The Stimulus Package Isn't Pretty, but It Is a Risk Worth Taking
THERE IS MUCH that we still do not know about the compromise fiscal stimulus package that has emerged from a House-Senate conference. The biggest imponderable is also the most important: Will the plan work? President Obama said that the country faced a stark choice between a massive, deficit-fueled stimulus and "catastrophe." Actually, economists are uncertain about the impact of fiscal stimulus on short-term growth, and the historical evidence -- from the New Deal to contemporary Japan -- does not settle the issue. But the president was right to this extent: The country faces a dire slump, the preferred means of dealing with it (Federal Reserve monetary policy) has been pushed to the limit, and, therefore, fiscal stimulus is a risk worth taking.
Measured by that standard, the $789 billion package presents a plausible approach. To be sure, its development was not attended by a rebirth of comity and goodwill between Republicans and Democrats. Both sides sowed distrust by hurling stimulus-related ads at each other even as they legislated. Moreover, the bill includes several components that do not appear well calculated to spur the temporary burst of spending upon which, according to economic theory, an effective stimulus depends. A "patch" to protect upper- and middle-income taxpayers from the alternative minimum tax accounts for almost a tenth of the package's cost but won't change those households' spending much since it was probably already factored into their financial plans. At the insistence of Sen. Arlen Specter of Pennsylvania, one of the three Republican centrists without whom a bill could not pass, the package includes an $8.5 billion boost for the National Institutes of Health. This might be worthy public policy, but it's not immediately clear how you jolt the economy by hiring scientists to do experiments that often take years to design and complete.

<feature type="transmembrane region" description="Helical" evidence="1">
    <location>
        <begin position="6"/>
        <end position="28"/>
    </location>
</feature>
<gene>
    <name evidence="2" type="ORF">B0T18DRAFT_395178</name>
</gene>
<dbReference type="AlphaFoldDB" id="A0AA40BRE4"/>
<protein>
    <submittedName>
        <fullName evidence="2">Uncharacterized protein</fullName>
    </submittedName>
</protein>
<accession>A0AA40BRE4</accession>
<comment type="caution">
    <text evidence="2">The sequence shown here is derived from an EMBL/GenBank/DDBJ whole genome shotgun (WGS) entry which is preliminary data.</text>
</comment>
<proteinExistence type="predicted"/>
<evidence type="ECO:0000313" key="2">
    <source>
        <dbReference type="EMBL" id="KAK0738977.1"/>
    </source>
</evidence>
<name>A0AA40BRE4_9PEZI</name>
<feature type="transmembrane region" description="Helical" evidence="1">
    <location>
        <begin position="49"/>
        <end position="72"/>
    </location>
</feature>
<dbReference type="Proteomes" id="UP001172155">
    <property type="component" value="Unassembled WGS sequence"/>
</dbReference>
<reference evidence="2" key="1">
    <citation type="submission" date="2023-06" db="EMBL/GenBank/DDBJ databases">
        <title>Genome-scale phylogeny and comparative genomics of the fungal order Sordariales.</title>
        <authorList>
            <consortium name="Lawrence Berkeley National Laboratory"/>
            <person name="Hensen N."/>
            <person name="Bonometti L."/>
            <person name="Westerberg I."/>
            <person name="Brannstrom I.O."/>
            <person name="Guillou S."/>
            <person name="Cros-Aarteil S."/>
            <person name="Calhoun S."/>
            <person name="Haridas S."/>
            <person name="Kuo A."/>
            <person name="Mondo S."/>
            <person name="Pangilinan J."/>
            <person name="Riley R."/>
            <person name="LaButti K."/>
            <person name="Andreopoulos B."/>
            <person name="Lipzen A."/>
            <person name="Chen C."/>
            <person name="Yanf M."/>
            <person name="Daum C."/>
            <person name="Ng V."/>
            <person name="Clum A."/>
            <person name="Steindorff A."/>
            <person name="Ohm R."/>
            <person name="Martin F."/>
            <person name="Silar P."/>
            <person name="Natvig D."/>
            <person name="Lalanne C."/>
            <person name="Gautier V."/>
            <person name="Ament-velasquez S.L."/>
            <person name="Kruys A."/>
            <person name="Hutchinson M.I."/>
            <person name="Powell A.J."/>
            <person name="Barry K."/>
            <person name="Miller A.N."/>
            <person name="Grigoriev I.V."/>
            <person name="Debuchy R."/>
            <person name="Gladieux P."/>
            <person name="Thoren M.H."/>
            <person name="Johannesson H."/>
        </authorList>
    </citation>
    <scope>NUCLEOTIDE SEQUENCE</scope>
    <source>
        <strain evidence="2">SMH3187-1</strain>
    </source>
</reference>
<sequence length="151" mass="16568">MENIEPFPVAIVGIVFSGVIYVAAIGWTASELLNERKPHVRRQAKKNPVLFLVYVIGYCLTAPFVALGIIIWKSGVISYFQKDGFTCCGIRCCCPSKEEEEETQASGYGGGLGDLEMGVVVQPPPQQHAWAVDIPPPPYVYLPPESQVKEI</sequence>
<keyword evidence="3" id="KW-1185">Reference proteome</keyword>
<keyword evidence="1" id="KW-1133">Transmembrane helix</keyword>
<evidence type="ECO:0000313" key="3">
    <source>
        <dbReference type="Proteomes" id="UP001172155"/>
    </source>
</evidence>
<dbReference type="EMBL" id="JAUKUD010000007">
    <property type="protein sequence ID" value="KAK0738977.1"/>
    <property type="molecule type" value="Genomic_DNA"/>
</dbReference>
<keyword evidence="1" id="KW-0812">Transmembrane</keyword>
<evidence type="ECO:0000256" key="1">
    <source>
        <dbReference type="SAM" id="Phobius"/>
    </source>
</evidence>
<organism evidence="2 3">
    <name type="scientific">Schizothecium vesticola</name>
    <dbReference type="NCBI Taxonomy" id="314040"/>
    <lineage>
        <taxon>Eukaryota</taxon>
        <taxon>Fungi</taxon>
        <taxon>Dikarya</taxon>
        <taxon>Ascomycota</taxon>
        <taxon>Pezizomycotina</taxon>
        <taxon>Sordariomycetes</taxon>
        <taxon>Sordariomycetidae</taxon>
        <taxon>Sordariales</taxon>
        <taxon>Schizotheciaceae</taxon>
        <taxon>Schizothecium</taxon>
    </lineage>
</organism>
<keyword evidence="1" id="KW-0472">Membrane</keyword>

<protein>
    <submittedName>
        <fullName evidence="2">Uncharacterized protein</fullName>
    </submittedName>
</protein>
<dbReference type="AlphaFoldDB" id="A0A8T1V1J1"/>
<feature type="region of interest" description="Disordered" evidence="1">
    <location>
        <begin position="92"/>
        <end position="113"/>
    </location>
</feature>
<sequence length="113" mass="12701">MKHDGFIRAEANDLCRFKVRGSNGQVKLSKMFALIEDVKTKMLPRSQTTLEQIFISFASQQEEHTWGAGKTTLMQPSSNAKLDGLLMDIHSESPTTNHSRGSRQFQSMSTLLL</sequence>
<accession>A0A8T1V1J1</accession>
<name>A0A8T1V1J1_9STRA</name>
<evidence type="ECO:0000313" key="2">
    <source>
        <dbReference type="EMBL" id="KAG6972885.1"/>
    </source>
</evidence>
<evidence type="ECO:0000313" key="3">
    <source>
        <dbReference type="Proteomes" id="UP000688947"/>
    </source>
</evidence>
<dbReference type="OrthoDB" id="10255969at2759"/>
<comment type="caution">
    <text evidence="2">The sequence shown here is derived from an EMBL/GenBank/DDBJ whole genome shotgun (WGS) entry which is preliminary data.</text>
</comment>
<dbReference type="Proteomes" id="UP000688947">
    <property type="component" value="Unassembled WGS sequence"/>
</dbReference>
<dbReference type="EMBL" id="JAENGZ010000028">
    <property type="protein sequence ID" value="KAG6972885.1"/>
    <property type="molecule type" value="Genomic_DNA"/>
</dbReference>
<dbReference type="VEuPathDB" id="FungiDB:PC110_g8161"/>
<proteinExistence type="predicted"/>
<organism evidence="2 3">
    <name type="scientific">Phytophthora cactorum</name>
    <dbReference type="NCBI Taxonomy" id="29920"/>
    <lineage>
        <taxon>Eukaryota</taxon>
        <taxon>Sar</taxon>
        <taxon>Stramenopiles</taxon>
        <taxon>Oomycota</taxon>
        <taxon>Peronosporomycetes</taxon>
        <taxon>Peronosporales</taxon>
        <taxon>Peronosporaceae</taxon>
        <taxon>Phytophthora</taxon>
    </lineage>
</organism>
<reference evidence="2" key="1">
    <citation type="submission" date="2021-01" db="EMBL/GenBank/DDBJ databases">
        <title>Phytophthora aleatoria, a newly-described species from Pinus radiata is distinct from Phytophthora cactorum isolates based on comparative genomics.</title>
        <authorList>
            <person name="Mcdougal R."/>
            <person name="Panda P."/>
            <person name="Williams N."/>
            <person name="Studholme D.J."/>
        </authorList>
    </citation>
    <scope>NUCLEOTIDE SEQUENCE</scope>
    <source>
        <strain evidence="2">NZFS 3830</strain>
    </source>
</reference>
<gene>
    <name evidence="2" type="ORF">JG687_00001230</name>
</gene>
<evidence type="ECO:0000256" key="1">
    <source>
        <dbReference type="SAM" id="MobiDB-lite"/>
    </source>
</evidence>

But the heart of the package is a collection of measures that do seem "timely, targeted and temporary." It includes $53.6 billion to help state governments limit tax increases and budget cuts; a 13 percent increase in food stamp benefits; extended and increased unemployment benefits; and significant tax relief for middle- and lower-income households, in the form of Mr. Obama's Making Work Pay credit, an expanded earned-income tax credit and a more generous child tax credit. There is $29 billion for roads and bridges as well; this money may not reach the economy instantly, but, given the likelihood of a prolonged downturn, it could still arrive in time to help. And, like certain other investments included in the plan, such as money for a "smart" power grid, better infrastructure could enhance the ability of the economy to grow over the long term. Thanks in large part to the influence of the Senate centrists -- Mr. Specter, and Susan Collins and Olympia J. Snowe of Maine -- some questionable provisions that had made it through the House and Senate wound up on the cutting-room floor. The final bill eliminated most of a $35 billion tax break for home buyers that would have subsidized turnover in housing rather than reduce swollen inventories. Ditto for a costly proposal to let large companies convert losses into tax refunds.
Neither product nor process was pretty. But the overall cost came in at just $14 billion more than Mr. Obama's original target of $775 billion, while the portion of tax cuts was 36 percent, only slightly below his initial recommendation of 40 percent. If Congress approves this compromise, Mr. Obama can claim a victory. And when combined with measures to get credit flowing again, it should help brake the economy's plunge.